Why Learn the Egyptian Dialect?

Sunset in Cairo, minarets and high buildings

Learning enough Arabic to read and write the language can be very rewarding and exciting. However, it’s when you can have a conversation with a native speaker and match their dialect that things get really fun and interesting.

There are a lot of different Arabic dialects spoken throughout the Middle East, so what is it about the Egyptian dialect that makes it the best choice for new learners?

There are several reason why you should learn the Egyptian dialect, including:

Reason #1:  Egypt is the most populous country in the Middle East, making it something of a cultural center for the region.

It’s also something of a physical center in the Middle East as well, putting it in direct contact with several countries and cultures. This means that a lot of people come and go, actually spreading the dialect to nearby locations.

And, if it doesn’t spread physically, it can spread in other ways… like we’ll see in the next reason.

Reason #2:  Egyptian is the most commonly used dialect in the media, which means more people and places are constantly exposed to it.

Egyptian is the main dialect for Arabic movies and TV shows as well as the language used when dubbing foreign movies and TV.

So, even if Egyptian isn’t the local dialect, there’s a good chance that the people you interact with will be accustomed to hearing it. It will also give you many more opportunities to immerse yourself in the language and build your listening skills.

Reason #3:  Learning any dialect helps you sound more like a local, and Egyptian is so common that people who use other dialects can usually understand you.

However, while they may be used to hearing and understanding Egyptian, that doesn’t mean they’ll be able to speak it fluently. So, you may find yourself carefully working through a conversation, but you will have a common ground for understanding each other.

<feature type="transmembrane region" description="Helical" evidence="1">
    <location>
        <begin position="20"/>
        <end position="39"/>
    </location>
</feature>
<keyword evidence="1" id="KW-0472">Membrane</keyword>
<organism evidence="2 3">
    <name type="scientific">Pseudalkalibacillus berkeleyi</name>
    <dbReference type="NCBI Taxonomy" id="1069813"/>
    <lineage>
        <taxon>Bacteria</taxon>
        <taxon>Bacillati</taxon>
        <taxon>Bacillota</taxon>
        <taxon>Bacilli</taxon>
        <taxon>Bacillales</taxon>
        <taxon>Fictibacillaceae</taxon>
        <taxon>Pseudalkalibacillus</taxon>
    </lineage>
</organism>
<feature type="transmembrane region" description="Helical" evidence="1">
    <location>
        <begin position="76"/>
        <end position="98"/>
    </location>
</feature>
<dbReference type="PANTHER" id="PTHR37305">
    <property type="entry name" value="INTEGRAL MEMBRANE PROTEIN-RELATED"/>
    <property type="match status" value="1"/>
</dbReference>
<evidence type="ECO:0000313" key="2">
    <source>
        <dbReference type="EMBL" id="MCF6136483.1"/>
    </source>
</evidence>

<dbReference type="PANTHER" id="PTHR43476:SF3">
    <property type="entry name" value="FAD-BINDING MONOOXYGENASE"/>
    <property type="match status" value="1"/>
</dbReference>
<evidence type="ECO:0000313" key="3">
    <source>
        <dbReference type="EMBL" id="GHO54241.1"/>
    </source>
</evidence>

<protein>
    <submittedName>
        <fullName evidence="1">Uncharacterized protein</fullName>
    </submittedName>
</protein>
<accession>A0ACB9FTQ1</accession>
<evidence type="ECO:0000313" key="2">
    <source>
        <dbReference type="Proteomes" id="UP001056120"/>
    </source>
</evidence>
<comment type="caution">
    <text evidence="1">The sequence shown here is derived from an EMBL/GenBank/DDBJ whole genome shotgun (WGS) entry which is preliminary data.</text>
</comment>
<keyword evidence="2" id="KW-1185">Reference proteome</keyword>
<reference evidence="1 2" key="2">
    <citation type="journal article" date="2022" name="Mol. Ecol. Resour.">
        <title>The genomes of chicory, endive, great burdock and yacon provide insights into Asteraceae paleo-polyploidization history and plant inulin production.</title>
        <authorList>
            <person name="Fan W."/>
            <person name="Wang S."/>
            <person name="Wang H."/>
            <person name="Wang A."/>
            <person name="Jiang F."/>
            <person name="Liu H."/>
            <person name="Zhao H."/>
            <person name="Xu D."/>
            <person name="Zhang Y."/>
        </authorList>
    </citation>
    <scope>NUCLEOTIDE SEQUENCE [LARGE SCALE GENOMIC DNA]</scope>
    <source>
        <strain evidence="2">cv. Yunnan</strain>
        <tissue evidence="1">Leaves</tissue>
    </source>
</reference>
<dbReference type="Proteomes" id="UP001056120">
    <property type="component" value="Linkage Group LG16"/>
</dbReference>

Reason #4:  Dialects are for speaking to everyday people about everyday things. Modern Standard Arabic (MSA) is for more academic and professional settings.

Most of the people that you meet in an Arabic-speaking country will most likely use their own local dialect rather than the academically established language. Even when Egyptians travel to other Arabic-speaking countries, they don’t immediately switch to Standard Arabic, but try to get by in their own dialect.

So, if you’re going to Egypt, you’ll have a much easier time being part of the local scene when you speak the dialect everyone around you is using.

Reason #5:  You can think of this like having a key to the Middle East, since speaking such a common dialect helps you understand a lot about the people you interact with and the culture around you.  

Egyptian Arabic is also similar in style to Levantine Arabic, which is spoken in Jordan, Syria, Lebanon, and other nearby countries, so you shouldn’t have much trouble communicating with people who speak this dialect.

Reason #6:  The way that people speak naturally evolves, which is why there are so many different dialects. Otherwise everyone would still be speaking classical Arabic.

This means that the dialects are a little more fluid and accepting of loan words, which can help new speakers get their point across. There are English and European words that are simply adopted into the dialect when it’s convenient, which can make communication with new speakers a little easier.

Should You Start with Egyptian or Modern Standard Arabic?

This is a question that everyone has to ask themselves when they first start learning Arabic.

MSA is, as the name suggests, the accepted standardized form of the language, though you won’t often run into it in everyday situations. MSA is something that is used for professional or official situations. You may hear it on the news or in academic or religious discourses, but you probably won’t hear it when you’re ordering your meal at a local restaurant.

That doesn’t mean you should just ignore MSA. It can be a strong language foundation for you. But if you’re looking to speak and sound like a local (and understand what the locals are saying to you) then the Egyptian dialect is the right choice for you.

Phone: +20 111 670 4021 - +20 111 218 0305
Fax: +20 227955201
3 Alif Kamil El-Shinnawi Street,
Garden City 11451, Cairo , Egypt

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